Battles in Commander: How do they work? Which are the best for EDH? | Magic: The Gathering


With the release of March of the Machine we have experienced a rare event in Magic: the release of a new card type! Along with the traditional types creature, instant, sorcery, enchantment, artifact, and land, as well as the newer ones planeswalker and tribal, battles have been added to the game. And that is precisely what we are going to focus on in today's article.

Unlike other types of cards that have emerged over the years, such as plane or phenomenon cards, which are card types intended for casual formats and do not usually have a place in traditional or competitive formats, battle cards are a new official card type that we can use in all formats, from Standard to Vintage, obviously including Commander among others.

In this article, we will review what battles are and how they work, as well as reviewing some of our favorites in the Commander format!

MTG's new card type: What are battles?

The first thing we'll notice with battle cards is that they are two-sided cards, with the front face being the actual battle side, which is in a unusual horizontal format. However, the back of the card will be in the regular format and be a card of another type, a creature or planeswalker for example.

This is because the battle cards have been created to represent the battles that have taken place during the course of the Phyrexian invasion in the Multiverse. Generally we will see the battle for a plane on the front side and one of the protagonists of the battle on the back.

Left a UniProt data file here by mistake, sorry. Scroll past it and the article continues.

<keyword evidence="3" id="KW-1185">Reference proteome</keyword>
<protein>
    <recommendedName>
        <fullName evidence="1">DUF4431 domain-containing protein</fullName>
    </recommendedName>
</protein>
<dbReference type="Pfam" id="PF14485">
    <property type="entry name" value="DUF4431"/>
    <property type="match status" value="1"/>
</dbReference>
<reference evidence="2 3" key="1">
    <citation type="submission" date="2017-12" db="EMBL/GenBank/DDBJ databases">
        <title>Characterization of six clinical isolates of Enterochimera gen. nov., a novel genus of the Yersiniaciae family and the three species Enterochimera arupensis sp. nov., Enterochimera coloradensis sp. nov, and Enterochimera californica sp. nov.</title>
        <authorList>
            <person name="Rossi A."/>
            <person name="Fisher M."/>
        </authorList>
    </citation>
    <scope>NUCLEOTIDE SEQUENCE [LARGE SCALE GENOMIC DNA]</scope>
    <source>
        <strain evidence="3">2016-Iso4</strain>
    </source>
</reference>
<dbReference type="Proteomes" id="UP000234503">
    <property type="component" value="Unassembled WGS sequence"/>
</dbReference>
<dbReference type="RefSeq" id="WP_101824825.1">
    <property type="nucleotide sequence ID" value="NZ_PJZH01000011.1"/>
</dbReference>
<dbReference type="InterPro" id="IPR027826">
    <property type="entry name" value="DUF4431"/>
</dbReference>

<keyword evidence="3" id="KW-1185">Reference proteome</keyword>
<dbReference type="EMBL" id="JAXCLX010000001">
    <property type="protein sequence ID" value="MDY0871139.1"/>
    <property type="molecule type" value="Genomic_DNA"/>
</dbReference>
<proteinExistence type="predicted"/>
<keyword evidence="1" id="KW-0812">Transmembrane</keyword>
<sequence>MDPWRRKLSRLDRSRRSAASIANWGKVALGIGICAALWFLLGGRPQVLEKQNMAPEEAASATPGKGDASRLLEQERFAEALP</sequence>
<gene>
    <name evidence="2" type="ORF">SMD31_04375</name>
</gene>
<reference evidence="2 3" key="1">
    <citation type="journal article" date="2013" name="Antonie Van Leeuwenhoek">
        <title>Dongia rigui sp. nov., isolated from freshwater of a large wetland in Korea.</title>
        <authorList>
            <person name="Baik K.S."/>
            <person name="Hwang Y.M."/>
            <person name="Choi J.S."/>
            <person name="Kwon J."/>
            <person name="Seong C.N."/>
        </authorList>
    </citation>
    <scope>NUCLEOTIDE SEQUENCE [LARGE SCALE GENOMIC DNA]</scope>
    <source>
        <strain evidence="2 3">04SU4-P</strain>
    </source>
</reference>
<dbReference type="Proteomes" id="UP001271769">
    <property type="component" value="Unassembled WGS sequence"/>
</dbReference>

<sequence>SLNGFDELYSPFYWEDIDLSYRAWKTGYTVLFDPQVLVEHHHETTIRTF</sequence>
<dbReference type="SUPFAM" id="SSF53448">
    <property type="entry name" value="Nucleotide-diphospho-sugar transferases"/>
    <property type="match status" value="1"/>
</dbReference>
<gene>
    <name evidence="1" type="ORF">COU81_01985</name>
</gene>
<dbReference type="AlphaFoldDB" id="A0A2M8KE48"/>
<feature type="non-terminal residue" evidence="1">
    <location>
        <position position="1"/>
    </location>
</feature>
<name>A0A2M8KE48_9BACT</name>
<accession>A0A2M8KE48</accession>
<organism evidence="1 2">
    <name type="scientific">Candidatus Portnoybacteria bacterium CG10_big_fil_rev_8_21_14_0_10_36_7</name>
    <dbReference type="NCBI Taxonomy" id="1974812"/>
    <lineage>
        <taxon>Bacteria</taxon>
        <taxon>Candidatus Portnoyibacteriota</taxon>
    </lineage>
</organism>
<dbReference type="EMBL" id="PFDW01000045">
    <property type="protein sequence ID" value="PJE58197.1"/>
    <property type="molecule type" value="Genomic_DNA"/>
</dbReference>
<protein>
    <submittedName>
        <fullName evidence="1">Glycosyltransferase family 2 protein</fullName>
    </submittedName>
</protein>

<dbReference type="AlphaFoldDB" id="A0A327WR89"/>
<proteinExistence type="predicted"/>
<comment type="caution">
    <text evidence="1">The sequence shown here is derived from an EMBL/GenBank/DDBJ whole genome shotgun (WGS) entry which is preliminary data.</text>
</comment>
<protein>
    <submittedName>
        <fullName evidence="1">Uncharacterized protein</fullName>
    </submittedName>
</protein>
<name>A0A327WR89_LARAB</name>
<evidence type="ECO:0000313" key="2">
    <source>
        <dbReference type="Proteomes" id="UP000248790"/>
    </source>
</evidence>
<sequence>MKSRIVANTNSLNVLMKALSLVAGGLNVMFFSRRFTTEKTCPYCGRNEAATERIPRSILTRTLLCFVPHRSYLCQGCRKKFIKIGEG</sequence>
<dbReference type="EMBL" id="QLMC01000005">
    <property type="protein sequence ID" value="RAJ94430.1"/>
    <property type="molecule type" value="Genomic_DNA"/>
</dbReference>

For example, Invasion of New Phyrexia  shows the knights of Zhalfir arriving at the battle. When the battle is over, on the back side we have Teferi, Temporal Archmage, the Zhalfirin planeswalker who led his forces in the battle.

How do battles work in MTG?

Now let's delve a little deeper into how they work. To begin with, all the battles that were released in March of the Machine have the subtype "Siege." So there might be more battles in the future that may have different subtypes amd mechanics!

Like all permanents, battle cards can only be cast during our main phase and if the stack is empty. The side that we cast will be the battle side, as it is the one that has a casting cost.

Battles enter the battlefield with a predetermined number of defense counters on the card. You can find them in the lower right corner. These counters indicate the amount of damage required to defeat it. Whenever a battle takes damage, that amount of defense counters is removed.